Wednesday, 10 November 2010

Arcade Classics

Classic game compilations are great. With the power of modern technology the expensive arcade machines of years long past can now be played in the comfort of your own home, for cheap, instantly. Of course in some cases such as when Sega hop on the re-release train, you don't get the best results. Sega's classic "cat in a blender" additions to many Mega Drive musical scores repeatedly give your childhood that extra level of cringe, but others seem to do a reasonable job.

But what were things like before the days of emulation? Like this, Arcade Classics on the Sega Mega Drive (and Sega Game Gear). Can they get it right? Is it even possible to get Pong wrong? Better find out.

I'm not entirely sure what to consider an "arcade classic". I suppose in this day and age, all arcade games are classics thanks to the emergence of powerful home video game consoles. But according to Al Baker & Associates, the likes of Missile Command, Centipede and Pong fit the description. Seems fair.

But what of trackballs? What's a trackball you ask? It's a ball.. that's tracked, similar to how old fashioned computer mice work, though the difference being you're in control of the ball, not the plastic shell with buttons. It's important to note its existence because the two relevant titles in the compilation were built around this control mechanism. Pong was built for analogue paddles, but we'll ignore that for now.

The Sega Mega Drive has nothing but digital buttons. There were various peripherals released such as the Mega Mouse which might add in a bit more control, and technically the Sega Master System's sports pad/paddle controllers could in theory deliver results, but for the majority of people picking up this game in 1996, none of these control schemes were an option. And besides, it's unlikely Al Baker & Associates thought this far ahead.

Digital buttons are great for many popular genres from the 1990s. Trackballs and mice only really work if the game has a top-down perspective and allows you to travel in any direction. They allow 360-degree motion, as opposed to the eight you'd find with the Mega Drive's D-Pad. They can also detect changes in speed, because it's not simply a case of being "on" or "off". Good news, basically.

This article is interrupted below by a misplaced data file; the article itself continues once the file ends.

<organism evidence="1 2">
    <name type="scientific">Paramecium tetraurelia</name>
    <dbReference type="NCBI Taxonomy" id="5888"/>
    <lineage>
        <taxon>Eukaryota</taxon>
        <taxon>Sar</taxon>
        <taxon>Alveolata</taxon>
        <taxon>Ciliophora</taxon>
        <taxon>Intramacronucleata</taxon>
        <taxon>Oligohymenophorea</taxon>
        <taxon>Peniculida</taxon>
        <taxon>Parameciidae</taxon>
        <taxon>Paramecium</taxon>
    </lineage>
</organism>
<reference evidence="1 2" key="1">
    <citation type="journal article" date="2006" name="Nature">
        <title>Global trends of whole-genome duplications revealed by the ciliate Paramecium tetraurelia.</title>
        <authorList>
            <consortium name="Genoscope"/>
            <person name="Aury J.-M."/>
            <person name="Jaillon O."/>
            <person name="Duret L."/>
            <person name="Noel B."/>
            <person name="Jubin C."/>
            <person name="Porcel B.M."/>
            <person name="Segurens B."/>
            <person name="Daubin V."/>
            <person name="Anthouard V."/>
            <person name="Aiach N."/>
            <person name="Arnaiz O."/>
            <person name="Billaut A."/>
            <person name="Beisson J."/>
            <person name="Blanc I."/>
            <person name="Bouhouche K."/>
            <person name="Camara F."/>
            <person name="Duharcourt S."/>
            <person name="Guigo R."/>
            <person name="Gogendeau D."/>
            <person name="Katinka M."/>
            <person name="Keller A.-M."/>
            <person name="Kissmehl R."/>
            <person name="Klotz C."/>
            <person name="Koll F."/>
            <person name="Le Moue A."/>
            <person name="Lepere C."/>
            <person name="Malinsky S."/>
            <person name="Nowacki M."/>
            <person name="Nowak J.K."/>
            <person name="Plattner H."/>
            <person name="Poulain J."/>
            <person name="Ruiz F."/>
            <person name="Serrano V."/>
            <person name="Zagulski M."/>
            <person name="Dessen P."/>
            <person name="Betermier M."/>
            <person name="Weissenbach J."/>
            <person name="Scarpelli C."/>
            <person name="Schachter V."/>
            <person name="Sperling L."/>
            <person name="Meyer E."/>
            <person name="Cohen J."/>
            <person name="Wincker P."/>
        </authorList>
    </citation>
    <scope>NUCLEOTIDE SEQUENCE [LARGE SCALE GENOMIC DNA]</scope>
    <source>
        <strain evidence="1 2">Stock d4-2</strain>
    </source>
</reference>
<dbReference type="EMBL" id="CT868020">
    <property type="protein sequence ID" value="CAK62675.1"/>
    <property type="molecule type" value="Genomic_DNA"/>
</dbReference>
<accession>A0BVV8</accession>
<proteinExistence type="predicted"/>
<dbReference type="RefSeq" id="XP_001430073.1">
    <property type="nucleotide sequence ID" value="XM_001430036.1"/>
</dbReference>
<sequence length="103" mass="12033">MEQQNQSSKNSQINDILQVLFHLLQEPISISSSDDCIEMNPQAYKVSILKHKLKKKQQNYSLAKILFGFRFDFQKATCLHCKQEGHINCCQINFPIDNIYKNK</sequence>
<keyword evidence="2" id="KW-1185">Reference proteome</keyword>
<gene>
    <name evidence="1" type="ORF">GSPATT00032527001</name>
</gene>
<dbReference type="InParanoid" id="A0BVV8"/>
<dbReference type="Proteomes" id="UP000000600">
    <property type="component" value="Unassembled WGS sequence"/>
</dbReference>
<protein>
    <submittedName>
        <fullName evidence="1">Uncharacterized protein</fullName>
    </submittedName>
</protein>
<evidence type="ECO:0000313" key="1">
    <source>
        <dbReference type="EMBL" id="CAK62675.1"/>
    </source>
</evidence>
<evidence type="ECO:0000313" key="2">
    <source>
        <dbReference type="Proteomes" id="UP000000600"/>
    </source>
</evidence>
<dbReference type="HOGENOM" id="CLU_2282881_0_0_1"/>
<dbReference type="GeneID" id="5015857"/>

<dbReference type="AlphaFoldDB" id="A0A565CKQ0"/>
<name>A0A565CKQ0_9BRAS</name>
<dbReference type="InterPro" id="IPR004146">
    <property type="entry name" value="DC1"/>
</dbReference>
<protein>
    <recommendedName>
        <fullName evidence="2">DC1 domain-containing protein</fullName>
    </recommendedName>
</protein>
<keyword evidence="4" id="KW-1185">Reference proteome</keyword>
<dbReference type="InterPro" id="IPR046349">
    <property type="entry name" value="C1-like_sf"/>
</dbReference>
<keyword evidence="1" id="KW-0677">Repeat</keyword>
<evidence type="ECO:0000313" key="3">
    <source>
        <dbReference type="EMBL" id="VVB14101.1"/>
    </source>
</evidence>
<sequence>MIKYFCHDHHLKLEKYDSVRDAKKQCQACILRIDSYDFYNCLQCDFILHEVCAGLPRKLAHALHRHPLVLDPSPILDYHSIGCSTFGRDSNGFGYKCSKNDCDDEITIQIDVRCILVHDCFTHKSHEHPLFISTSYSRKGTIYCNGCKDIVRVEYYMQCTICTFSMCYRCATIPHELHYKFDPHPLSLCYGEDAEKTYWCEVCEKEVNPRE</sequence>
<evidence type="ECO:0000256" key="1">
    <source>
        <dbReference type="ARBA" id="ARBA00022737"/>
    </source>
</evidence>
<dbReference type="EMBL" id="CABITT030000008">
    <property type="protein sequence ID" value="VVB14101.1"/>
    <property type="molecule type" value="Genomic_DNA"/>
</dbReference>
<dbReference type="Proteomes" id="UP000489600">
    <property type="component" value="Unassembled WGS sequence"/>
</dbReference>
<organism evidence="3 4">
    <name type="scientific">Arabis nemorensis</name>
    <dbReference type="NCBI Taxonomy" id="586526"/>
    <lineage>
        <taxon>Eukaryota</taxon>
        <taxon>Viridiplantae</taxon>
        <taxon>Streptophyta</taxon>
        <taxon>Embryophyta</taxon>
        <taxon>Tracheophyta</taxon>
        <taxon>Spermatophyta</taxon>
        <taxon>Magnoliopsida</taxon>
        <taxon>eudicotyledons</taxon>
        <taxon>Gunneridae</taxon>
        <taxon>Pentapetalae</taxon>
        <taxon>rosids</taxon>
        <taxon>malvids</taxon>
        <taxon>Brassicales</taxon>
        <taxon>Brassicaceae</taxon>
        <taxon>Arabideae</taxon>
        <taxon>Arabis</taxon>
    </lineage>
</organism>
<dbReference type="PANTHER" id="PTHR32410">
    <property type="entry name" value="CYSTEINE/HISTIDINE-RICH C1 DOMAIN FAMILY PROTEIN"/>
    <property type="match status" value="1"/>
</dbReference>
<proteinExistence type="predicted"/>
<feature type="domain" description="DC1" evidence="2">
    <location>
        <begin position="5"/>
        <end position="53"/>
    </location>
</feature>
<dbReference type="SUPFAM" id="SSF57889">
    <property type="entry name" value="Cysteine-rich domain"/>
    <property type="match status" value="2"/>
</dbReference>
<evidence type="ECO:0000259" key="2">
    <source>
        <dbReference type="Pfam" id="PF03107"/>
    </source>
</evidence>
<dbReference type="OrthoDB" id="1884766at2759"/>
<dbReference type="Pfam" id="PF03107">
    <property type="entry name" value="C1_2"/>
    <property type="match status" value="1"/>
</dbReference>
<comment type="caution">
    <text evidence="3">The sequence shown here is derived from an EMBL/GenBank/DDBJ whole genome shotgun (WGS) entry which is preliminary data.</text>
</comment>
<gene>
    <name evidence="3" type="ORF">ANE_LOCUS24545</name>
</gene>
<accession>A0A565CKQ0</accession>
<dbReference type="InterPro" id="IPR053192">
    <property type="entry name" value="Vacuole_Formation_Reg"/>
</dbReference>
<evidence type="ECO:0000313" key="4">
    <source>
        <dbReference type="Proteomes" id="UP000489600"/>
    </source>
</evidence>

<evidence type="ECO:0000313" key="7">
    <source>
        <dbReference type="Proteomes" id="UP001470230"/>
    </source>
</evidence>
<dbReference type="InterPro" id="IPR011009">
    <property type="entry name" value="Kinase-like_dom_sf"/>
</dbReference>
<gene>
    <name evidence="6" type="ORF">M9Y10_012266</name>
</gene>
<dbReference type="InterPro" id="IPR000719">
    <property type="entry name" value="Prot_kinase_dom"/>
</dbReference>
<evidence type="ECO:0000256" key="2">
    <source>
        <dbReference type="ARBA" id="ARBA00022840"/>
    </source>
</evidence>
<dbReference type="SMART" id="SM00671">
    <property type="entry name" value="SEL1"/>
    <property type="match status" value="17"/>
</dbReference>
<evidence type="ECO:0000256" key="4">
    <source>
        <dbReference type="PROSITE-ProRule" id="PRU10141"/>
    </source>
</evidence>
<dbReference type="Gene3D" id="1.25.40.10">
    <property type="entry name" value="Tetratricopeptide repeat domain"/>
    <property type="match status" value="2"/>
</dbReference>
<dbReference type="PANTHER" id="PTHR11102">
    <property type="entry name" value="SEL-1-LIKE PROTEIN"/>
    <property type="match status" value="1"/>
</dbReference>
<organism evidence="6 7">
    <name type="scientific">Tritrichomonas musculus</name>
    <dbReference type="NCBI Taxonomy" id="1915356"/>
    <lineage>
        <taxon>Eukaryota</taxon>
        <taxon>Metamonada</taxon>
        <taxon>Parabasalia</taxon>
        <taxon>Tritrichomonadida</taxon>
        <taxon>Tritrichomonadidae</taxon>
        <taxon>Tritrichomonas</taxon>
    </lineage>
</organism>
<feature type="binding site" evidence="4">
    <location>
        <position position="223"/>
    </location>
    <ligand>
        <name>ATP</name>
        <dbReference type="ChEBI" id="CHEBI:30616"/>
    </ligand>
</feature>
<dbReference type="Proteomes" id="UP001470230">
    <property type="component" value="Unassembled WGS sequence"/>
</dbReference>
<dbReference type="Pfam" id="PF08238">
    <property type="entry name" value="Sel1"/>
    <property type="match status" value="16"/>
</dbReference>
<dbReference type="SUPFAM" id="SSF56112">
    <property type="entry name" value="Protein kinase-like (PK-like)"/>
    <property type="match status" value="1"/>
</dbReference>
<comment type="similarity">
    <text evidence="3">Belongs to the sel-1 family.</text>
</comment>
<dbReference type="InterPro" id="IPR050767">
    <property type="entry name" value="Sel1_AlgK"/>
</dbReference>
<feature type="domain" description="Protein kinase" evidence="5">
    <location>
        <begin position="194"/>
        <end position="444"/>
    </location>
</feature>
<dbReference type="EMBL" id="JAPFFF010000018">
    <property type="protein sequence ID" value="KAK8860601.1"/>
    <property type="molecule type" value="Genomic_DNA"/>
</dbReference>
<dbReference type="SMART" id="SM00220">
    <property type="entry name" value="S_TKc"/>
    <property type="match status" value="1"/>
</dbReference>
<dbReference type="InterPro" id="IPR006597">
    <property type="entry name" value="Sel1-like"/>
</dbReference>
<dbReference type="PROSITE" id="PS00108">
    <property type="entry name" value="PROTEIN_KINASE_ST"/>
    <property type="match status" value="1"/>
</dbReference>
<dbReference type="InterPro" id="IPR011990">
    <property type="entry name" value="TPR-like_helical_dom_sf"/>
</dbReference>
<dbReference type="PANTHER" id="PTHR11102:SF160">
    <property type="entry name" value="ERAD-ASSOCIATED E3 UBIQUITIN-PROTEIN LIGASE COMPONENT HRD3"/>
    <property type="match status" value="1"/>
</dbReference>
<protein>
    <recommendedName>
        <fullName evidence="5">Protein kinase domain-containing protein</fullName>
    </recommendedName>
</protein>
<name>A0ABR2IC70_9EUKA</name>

Now Centipede (and Millipede) can be played with a D-Pad without too much trouble. Pong can also be played with a D-Pad (though the experience is somewhat gimped), but Missile Command? It struggles. Missile Command is all about speed and precision, and a D-Pad simply cannot offer both in this circumstance. Arcade Classic's version is horrible in comparison to the arcade game, and although it has been tweaked to be slightly more fair, this acts against it being a perfect port, making it a much slower experience than what it should be.

But that's just the start.

Of course, Atari themselves weren't directly responsible for this one. Perhaps they were too busy losing money on the Jaguar to notice that yet more poor products were slipping by their quality control procedures. It's not so much the case that the games play bad (though as I've just said, this is a big issue with Missile Command), but rather that the package is half baked, with every reviewable section taking a hit for unknown reasons.

And these reasons really are unknown - the game was released in 1996, a full eight years after Mega Drive game production began. By this stage we were two years into the fifth generation of consoles, so why does this compilation feel like something you'd expect in the third generation?

All three games are plagued with lag, though Pong thankfully doesn't suffer too much in that area. This is a huge problem for this compilation, because not only is the Sega Mega Drive more than capable of running each game at full speed, the Master System had proven it could to with an Atari compilation released three years before this one.

Included in the package are both "Classic" and "Sega" modes, which are pretty much identical aside from the latter boasting "updated graphics". They still play the same, complete with lag, and the changes are generally poor. Centipede becomes harder to see, Pong (or should I say, Ultrapong as it has OPTIONS) gets some haphazard colour splattered on the bats and Missile Command adds some shading to to the backgrounds. You don't get new music or special effects, and the gameplay as said isn't updated in any form. Having said that though, the music isn't exactly brilliant either so I guess you should be thankful.

The presentation is cheap and nasty, with the user being forced to endure plenty of start-up screens before being allowed to play another game. It's a very no-frills package and extremely unprofessional, but at least you can sleep at night knowing that not many people bought this mess.

So remember kids, classic compilations are great, but just remember not to buy this game.


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